FacebookTwitterGoogle+RedditEmail

Street Action

by SAUL LANDAU

Politicians face a spreading revolt against Wall Street, financial tycoons, banks in general and an insensitive government that ignores people’s needs. The latest poll shows a radical lack of confidence for those running the government

A September 30 Gallup poll said 81 percent felt dissatisfied with the way those running country. Congress’ rating fell from the toilet seat into the toilet (15% approved of them). The public had similar low opinions on those aspiring for office. Force yourself to watch the Republican Presidential “debates”!

Most mass media sources didn’t even report the Gallup findings, or did so in low priority spots. Nor did they pick up on key specifics. New York Times columnist Charles Blow (Oct. 2) noted that the Gallup survey showed that “Americans sense that the federal government poses an immediate threat to individuals’ rights and freedoms is also at a new high.”

Imagine if Cuba or Iran released such a poll! See, we would say: “This is what people feel if they have no democracy.”

But we elect our government – well, less than 50% vote, but who wants to get picky? Well, how come we don’t like or approve of our officials or have any confidence they can run the country? Is there a hole in our democratic logic? Or is discontent with government here and in the rest of the world a signal that systems (economic and environmental) have raced beyond control of the current institutions and imaginations of political leaders?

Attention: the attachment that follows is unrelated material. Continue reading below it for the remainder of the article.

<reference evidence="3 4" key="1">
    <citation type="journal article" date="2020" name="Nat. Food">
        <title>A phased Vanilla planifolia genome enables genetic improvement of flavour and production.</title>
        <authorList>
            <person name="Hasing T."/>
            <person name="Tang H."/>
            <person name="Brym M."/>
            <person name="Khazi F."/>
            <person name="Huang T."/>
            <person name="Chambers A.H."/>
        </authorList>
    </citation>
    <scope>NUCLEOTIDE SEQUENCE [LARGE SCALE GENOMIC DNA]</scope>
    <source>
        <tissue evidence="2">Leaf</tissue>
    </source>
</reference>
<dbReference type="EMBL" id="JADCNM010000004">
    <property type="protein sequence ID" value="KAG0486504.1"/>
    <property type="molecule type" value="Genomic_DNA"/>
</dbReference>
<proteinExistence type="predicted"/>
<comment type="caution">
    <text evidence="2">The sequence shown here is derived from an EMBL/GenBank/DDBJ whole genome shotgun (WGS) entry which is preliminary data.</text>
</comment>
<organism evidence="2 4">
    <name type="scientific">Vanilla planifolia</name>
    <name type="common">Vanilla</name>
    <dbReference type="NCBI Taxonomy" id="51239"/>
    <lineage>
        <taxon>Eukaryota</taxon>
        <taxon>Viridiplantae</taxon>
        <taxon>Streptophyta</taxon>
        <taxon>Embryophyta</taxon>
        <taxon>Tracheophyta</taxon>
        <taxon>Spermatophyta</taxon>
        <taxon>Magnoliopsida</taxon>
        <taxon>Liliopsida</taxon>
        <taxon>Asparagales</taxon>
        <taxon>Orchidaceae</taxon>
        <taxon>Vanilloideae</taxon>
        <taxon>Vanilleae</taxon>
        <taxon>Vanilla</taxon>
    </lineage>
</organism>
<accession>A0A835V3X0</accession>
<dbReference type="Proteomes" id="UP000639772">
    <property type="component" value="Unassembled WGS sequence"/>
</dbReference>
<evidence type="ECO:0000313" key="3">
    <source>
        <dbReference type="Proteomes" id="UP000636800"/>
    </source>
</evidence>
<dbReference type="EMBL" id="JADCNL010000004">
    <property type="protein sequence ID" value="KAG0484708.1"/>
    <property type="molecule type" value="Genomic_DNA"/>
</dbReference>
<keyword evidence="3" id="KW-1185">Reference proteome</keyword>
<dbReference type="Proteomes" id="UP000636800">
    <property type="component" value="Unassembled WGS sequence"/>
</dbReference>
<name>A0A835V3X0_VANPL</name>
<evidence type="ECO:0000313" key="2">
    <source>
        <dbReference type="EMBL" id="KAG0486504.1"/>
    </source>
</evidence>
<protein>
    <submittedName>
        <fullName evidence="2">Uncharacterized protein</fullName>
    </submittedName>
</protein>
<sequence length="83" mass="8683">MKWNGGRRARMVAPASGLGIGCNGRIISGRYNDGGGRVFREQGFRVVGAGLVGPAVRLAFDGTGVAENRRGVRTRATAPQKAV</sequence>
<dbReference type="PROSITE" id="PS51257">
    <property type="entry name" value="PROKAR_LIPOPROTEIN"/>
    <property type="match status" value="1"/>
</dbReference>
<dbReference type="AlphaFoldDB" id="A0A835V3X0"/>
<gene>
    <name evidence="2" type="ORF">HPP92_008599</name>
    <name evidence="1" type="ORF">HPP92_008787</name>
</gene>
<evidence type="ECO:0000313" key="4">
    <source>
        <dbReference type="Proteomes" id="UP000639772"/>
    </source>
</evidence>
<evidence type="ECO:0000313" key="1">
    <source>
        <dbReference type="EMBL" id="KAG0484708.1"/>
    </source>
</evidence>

When many angry tens of thousands hit the streets in Greece, Spain, England, Israel and Chile it is because they had no institutions through which to channel their grievances. No political party or union could negotiate for them; nor could their governments satisfy their basic demands: jobs, housing, free education, safe environment.

Neo liberalism’s failure stares us in the face as tens of millions of jobless despair; millions of homeless seek shelter; natural disasters challenge national capability to deal with them.